The Vikings entered the divisional round of the playoffs as the home team and the favourite, which didn’t quite seem fitting for a team well past its days of megastar offensive players like Randy Moss, Daunte Culpepper, and Adrian Peterson. By the last play of the game though, Minnesota had managed to find a way to stack the deck against themselves to the point of it being a virtual certainty that they would lose.
However, the franchise that has had almost every pivotal moment in their history go against them somehow found a way to advance to the NFC Championship – not because they should be here, but because they are a team made up of people who were told they could not be here.
I don’t know if any team “deserves” a break, but the Vikings certainly got one and they are one win away from their first Super Bowl in 41 years.
So many key players and coaches on Minnesota’s roster have a backstory that involves being overlooked, written off and doubted. Just like the Vikings had been in the final seconds of their divisional round game, except they usually don’t find a way to do this:
The player who threw the game-winning pass was Case Keenum, the 46th-highest paid quarterback in the league. Keenum is the NCAA’s all-time leading passer but went undrafted because he was too small, had a major injury and played in a spread offense. For five years, he bounced between the Texans and Rams like an unfortunate product of divorce with parents in different cities.
Keenum went 9-15 in 24 starts and signed a one-year deal for $1.9 million with the Vikings to backup Sam Bradford, who made $18 million this season and was only acquired after franchise quarterback Teddy Bridgewater blew out his knee in a non-contact injury a year earlier. Keenum would have never taken over if not for an injury to Bradford that occurred before their Week 2 game against the Steelers, but he did and by all measures played like a top-10 quarterback on the season. The Saints held him out of the end zone for 59 minutes and 50 seconds, but Keenum proved he can make a big time throw in a way that many quarterbacks have not.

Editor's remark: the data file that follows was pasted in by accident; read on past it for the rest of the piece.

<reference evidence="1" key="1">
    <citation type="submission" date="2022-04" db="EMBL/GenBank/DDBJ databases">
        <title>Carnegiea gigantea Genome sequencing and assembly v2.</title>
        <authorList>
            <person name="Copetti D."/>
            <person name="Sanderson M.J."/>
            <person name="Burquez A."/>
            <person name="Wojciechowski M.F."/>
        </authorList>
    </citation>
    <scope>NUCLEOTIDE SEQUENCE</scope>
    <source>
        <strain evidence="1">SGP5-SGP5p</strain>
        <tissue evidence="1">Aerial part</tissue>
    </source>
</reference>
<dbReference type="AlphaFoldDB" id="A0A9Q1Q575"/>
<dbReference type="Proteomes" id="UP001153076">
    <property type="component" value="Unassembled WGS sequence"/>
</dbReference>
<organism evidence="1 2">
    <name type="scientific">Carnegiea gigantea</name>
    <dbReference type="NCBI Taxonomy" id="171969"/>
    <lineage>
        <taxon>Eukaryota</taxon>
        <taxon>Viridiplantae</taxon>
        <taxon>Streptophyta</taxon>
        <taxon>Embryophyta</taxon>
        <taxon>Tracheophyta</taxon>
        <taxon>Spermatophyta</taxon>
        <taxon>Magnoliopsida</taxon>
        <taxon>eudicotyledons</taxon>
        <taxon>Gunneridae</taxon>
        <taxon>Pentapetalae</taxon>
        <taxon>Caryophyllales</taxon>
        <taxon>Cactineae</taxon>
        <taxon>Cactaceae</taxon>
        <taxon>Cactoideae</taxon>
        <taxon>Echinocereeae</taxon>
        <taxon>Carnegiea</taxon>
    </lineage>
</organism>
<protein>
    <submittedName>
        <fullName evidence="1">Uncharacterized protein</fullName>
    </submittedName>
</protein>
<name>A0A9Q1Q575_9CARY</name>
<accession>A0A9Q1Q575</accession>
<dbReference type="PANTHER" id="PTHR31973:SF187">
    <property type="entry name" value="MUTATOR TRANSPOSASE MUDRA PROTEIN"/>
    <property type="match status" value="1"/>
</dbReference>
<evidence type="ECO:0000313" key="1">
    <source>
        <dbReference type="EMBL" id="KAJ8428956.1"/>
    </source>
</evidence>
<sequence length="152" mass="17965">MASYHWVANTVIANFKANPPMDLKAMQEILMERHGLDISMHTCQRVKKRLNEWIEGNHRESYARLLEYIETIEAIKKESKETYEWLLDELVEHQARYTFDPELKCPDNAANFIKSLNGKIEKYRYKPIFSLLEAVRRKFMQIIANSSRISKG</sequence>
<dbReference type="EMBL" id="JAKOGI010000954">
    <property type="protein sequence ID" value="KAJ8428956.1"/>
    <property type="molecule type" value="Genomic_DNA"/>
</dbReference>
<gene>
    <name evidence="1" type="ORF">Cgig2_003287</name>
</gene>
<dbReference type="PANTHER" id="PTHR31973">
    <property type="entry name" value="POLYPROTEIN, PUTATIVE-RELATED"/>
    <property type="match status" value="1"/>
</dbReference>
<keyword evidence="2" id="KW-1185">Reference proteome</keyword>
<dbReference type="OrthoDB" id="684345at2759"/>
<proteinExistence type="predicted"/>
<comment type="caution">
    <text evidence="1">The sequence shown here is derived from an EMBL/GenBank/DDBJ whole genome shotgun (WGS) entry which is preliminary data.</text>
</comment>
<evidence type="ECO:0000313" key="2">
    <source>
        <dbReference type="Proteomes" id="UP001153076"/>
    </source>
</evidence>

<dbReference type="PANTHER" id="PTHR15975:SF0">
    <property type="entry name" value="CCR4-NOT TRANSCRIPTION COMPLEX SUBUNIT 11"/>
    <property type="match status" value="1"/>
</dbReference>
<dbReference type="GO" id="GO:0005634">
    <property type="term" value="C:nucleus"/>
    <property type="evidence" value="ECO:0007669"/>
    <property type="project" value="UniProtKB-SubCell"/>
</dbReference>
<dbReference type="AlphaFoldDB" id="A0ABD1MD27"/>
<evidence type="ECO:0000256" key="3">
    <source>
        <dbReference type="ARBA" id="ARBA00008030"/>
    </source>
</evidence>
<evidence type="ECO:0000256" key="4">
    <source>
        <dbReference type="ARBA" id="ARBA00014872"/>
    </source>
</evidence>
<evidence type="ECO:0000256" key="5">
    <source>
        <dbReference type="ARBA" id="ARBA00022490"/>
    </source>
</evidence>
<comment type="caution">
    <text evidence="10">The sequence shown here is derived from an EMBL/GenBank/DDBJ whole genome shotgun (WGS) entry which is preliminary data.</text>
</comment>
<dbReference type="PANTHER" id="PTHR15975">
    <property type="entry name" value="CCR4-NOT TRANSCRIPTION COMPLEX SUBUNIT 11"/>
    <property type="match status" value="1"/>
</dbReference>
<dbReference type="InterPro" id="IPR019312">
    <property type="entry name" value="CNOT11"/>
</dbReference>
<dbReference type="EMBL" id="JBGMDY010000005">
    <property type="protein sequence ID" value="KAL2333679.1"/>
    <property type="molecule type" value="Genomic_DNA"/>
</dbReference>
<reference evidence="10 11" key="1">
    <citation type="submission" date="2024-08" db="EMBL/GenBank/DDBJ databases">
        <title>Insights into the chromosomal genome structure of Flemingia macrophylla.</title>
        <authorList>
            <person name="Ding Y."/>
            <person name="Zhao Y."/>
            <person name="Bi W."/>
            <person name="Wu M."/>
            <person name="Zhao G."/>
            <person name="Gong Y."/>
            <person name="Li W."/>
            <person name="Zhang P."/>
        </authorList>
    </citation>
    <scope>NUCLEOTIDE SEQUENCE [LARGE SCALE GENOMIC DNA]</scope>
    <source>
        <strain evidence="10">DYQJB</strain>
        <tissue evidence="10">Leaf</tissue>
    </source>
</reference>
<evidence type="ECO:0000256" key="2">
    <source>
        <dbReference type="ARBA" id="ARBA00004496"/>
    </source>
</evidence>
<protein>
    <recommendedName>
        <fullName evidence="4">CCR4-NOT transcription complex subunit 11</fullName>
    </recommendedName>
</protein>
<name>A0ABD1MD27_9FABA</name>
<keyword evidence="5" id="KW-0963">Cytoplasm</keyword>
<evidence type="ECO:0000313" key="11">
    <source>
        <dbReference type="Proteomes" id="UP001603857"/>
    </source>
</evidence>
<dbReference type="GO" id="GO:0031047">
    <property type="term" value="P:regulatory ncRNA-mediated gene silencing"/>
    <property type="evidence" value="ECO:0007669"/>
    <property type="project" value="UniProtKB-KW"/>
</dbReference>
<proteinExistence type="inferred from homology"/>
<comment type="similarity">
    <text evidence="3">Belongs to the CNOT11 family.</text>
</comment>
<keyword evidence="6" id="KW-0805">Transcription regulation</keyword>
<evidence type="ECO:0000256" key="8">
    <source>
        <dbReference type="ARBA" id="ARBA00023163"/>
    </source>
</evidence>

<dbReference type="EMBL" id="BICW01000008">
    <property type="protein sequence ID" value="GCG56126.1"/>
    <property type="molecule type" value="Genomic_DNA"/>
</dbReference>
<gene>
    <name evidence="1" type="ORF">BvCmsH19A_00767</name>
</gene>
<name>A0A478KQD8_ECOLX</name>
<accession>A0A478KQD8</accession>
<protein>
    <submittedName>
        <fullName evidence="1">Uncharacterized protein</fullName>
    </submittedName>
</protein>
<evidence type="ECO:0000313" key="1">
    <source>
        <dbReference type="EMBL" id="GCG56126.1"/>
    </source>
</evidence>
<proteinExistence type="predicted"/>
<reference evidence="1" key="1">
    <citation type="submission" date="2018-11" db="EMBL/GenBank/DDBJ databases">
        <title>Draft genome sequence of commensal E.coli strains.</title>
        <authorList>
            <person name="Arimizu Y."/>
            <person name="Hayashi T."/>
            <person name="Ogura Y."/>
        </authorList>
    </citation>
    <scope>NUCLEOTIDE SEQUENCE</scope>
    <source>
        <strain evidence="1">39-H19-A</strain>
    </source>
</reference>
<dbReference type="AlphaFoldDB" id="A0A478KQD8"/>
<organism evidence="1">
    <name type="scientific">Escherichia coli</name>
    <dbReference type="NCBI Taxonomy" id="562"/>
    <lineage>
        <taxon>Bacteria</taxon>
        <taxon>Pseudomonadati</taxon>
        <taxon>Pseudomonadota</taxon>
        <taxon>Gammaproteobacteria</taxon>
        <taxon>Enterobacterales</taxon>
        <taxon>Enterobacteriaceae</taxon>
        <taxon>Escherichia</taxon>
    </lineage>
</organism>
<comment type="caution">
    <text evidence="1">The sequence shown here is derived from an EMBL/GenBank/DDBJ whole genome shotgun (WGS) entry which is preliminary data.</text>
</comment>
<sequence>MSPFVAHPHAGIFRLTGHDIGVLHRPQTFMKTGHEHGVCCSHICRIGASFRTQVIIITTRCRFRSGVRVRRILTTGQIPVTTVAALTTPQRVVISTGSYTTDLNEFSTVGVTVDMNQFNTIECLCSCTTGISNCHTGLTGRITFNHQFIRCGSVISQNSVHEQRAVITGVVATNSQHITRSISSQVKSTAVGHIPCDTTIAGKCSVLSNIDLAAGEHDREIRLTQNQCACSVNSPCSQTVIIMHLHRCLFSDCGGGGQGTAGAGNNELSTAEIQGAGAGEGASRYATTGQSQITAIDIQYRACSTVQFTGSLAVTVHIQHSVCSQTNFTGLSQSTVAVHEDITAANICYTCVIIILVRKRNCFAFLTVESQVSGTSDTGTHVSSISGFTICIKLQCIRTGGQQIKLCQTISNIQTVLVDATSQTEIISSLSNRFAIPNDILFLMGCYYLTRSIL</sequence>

The player who caught the ball was Stefon Diggs, the 146th overall pick in the 2015 draft. Diggs went after 18 other receivers, including four who did not play in 2017. He played through a lacerated kidney during his last game at Maryland, and Minnesota quarterbacks coach Scott Turner begged for the team to go get him. As a rookie, he’d run routes by himself after dark in an effort to prove he wouldn’t be an example of wasted talent and that he was better than his fifth-round status. The only four players with at least 200 catches, 8 yards per target, and a 67% catch rate since 2015 are Antonio Brown, Travis Kelce, Doug Baldwin and Diggs.
The player who told Diggs to “Make it work” before the historic moment was Adam Thielen, who had six catches for 74 yards, including a critical leaping grab in the fourth quarter. Thielen played at Minnesota State and was not invited to the scouting combine in 2013, which basically means he wasn’t even viewed among the top 333 players for the draft. He nearly found a job selling dental equipment, but then signed after a tryout with the Vikings. Thielen caught just 20 passes in his first three years, then emerged as a starter in 2016 and made the Pro Bowl this season after catching 91 passes for 1,276 yards.
You can find similar stories on a defence that allowed fewer points and yards than any other team in the league.